PyroNemesis leverages technology that has been well proven in both aviation and in forestry – and is derivative of the kind of equipment that we use on movie sets for making wind, rain and hurricanes.

How have you thought about impact/impact metrics?

The best metric for impact is relative to what the other tools do and how much they cost per unit of effectiveness, such as cost per linear foot of fireline extinguished, or cost per acre for fire mitigation. For instance, an aerial tanker may do a drop that costs $80,000 for 1,000 linear feet of fire extinguished using roughly 20,000 gallons of fluid. PyroNemesis technology could put out 1,000 feet of fire for about $10,000, (and do so with retardants that are much safer than those currently in use.) Similarly, fire trucks drive down roads spraying water on either side of the roadway, but that’s typically insufficient to stop fire from jumping across the road, because the water doesn’t go far enough to create a large enough gap. PyroNemesis gear can spray fire-killing mists and retardants 600+ feet on either side of the roadway for at-comparable cost, with much greater effectiveness.

Another factor is that our technology allows us to deliver flame retardants to areas that are inaccessible to airplanes and fire trucks. Airplanes can only fly during the day and can’t drop near roads or bodies of water. Fire trucks are largely bound to pavement, so they’ve got to stay on the blacktop and wait for the fire to get to them. PyroNemesis vehicles can deliver retardants, protective gels and mists to places where you can neither drop from an airplane nor access with a fire truck, and can run 24 hours a day.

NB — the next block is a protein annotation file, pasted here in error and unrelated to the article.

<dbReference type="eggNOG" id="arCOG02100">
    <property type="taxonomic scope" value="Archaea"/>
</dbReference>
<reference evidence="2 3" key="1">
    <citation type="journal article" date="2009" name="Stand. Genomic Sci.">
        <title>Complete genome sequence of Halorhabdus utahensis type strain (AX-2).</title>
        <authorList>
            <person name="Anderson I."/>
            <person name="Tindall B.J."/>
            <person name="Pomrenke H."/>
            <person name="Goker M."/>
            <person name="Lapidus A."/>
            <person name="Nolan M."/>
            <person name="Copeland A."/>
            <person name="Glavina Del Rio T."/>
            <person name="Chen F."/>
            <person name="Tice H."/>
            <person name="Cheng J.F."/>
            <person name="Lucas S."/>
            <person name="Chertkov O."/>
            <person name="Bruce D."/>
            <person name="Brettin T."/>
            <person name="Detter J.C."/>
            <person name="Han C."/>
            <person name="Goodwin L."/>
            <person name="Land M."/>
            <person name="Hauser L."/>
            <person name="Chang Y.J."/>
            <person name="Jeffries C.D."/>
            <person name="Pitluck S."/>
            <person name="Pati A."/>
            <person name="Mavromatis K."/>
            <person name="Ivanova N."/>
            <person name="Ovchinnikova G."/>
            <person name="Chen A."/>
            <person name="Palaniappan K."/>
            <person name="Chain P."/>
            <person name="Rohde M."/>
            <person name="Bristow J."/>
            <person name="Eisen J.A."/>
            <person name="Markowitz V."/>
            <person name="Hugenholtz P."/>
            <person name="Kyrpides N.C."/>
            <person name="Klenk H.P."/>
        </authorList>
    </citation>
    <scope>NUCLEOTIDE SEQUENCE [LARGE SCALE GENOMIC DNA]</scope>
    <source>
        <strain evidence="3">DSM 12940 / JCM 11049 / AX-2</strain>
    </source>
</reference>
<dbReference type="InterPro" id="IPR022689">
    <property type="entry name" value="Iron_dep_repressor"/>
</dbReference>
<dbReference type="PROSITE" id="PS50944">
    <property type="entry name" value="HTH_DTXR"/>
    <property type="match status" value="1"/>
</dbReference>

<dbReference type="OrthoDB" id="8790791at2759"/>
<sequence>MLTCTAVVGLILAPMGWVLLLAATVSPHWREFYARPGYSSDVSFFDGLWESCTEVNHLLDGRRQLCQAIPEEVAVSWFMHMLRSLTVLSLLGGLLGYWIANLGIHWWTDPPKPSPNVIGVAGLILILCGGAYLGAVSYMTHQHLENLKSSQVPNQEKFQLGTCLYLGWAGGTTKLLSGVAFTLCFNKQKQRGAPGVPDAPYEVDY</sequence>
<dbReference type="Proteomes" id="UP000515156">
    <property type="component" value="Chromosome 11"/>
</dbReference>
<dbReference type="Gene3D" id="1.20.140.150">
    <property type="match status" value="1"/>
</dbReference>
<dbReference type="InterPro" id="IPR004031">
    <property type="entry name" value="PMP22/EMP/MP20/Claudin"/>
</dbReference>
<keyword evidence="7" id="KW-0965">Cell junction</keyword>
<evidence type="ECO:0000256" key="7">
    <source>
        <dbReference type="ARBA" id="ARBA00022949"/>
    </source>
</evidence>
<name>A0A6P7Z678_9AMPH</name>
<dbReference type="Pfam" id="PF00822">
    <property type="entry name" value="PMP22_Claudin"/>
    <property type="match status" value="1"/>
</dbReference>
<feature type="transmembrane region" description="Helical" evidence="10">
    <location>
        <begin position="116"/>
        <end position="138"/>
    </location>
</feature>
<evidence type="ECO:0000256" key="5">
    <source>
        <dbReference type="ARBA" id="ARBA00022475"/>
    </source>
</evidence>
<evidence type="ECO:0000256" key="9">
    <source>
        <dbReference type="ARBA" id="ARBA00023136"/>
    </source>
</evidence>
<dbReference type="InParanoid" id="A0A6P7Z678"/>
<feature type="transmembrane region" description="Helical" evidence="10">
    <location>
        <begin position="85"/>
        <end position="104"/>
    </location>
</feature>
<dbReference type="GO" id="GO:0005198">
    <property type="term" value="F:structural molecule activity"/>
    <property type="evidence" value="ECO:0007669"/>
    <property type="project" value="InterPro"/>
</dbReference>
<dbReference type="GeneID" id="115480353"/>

How have you thought about impact/impact metrics?

The best metric for impact is relative to what the other tools do and how much they cost per unit of effectiveness, such as cost per linear foot of fireline extinguished, or cost per acre for fire mitigation. For instance, an aerial tanker may do a drop that costs $80,000 for 1,000 linear feet of fire extinguished using roughly 20,000 gallons of fluid. PyroNemesis technology could put out 1,000 feet of fire for about $10,000, (and do so with retardants that are much safer than those currently in use.) Similarly, fire trucks drive down roads spraying water on either side of the roadway, but that’s typically insufficient to stop fire from jumping across the road, because the water doesn’t go far enough to create a large enough gap. PyroNemesis gear can spray fire-killing mists and retardants 600+ feet on either side of the roadway for at-comparable cost, with much greater effectiveness.